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I'm in the process of brewing several carboys of beer to serve at my wedding in a few months. The catch is that the wedding is on the other side of the country. I'm planning on taking a few days to drive it there myself, and I'm wondering how best to package it.

  • I'm going to be bottling because the logistics and cost of keg fridges will be prohibitive.
  • I'm driving a pickup truck with a cap so vertical stacking isn't necessary (per stuffing bottles in the trunk), but the ride could be bumpy.
  • I can package them as I'd like (with reasonable materials), but I'd prefer not to get into the business of e.g. bubble-wrapping each bottle as I plan to move several hundred bottles.

How can I best ensure that the beer survives the trip without breakage, or loss of containment due to agitating the bottles?

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4 Answers

up vote 2 down vote accepted

Put it in cases and wrap the cases in towels to help minimize the mess if you do have some break? I'd be more concerned about temperature problems, honestly.

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I can certainly choose a more Southern route in order to try to avoid temperature extremes, but on that topic: is the main worry there just the expanding volume of frozen beer cracking the bottles or is there potentially some effect on the beer itself? –  Greg Jan 9 '11 at 18:42
    
I was thinking about heat spoilage, rather than cold. I'm not sure of any good portable way to keep it above freezing in the back of a truck when you're stopped at night, though. –  baka Jan 9 '11 at 20:46
    
That makes sense, I guess I didn't specify exactly when I'm traveling - the last week of March - so I'm not anticipating heat being a problem. I guess I should just check the weather forecast and plan a route based on temperature (will make the driving easier anyway). –  Greg Jan 10 '11 at 7:55
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I would suggest force carbing and bottling from a keg instead of bottle conditioning. A long trip may very well stir up any yeast on the bottom too. Also, since this is for a wedding, guests may not necessarily be familiar with bottle conditioned beers and might be put off by sediment regardless.

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Make sure you aren't in violation of any bootlegging laws along the way. Each state will likely have different amounts considered allowed for personal use.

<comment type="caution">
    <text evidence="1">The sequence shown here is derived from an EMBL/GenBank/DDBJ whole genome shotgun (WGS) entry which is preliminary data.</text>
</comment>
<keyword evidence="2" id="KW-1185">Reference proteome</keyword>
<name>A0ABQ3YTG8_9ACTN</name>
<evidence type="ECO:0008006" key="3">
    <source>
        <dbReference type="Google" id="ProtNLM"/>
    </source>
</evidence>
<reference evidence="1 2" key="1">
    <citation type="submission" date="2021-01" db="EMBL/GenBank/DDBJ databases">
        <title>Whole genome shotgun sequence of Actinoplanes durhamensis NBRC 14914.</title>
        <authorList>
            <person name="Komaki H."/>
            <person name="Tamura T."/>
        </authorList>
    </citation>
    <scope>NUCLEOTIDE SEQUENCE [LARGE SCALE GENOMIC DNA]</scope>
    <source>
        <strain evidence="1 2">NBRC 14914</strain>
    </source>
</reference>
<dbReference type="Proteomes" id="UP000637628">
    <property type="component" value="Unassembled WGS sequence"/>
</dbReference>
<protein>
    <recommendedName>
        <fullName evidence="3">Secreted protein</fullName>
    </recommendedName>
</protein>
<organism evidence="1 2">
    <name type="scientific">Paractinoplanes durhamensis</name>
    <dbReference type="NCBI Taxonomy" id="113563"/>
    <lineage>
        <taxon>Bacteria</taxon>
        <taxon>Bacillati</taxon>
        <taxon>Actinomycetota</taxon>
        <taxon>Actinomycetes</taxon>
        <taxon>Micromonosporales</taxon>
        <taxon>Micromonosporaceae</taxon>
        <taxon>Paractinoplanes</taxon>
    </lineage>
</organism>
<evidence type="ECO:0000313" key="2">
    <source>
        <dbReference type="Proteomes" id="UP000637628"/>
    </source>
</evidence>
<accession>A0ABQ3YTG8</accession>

Perhaps your state alcohol board will sell you tax seals/stamps (even though you only have small quantities), so if stopped you can point to them and avoid time spent talking with the local magistrate.

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remember, kids... only break one law at a time. –  baka Jan 12 '11 at 21:21
    
Agreed, although from my initial research it looks as though the situation may be similar to travel with firearms. As long as you are legal at your origin and your destination it's ok to travel through intervening states. Travel through means stops for gas, food, sleep but little else (no stopping at tourist destinations, extended visits, etc.) –  Greg Jan 12 '11 at 23:24
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I would do nothing special. Just put the bottles back in the the same cases that the bottles came in. Beer you buy commercially is separated in 6 packs within the box by just a single layer of card-stock (the six pack carrier) and they do fine. These are driven all over the country and do fine. If you are doing the driving it would be fine too.

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Most commercial beer is pasteurized or filtered, so I'd say that's an apples-and-oranges comparison. –  Nick Jan 11 '11 at 1:36
    
There are also many commercial beers that aren't pasteurized and filtered (Allagash) and are transported just as brewchez suggests. If you're worried about clouding the beer, just give it a day or two to settle out. –  Room3 Jan 12 '11 at 21:41
    
@nick I thought we were talking about safely transporting bottles from point A to point B. And like Room3 said, many craft beers are not pasteurized or filtered. –  brewchez Jan 13 '11 at 14:39
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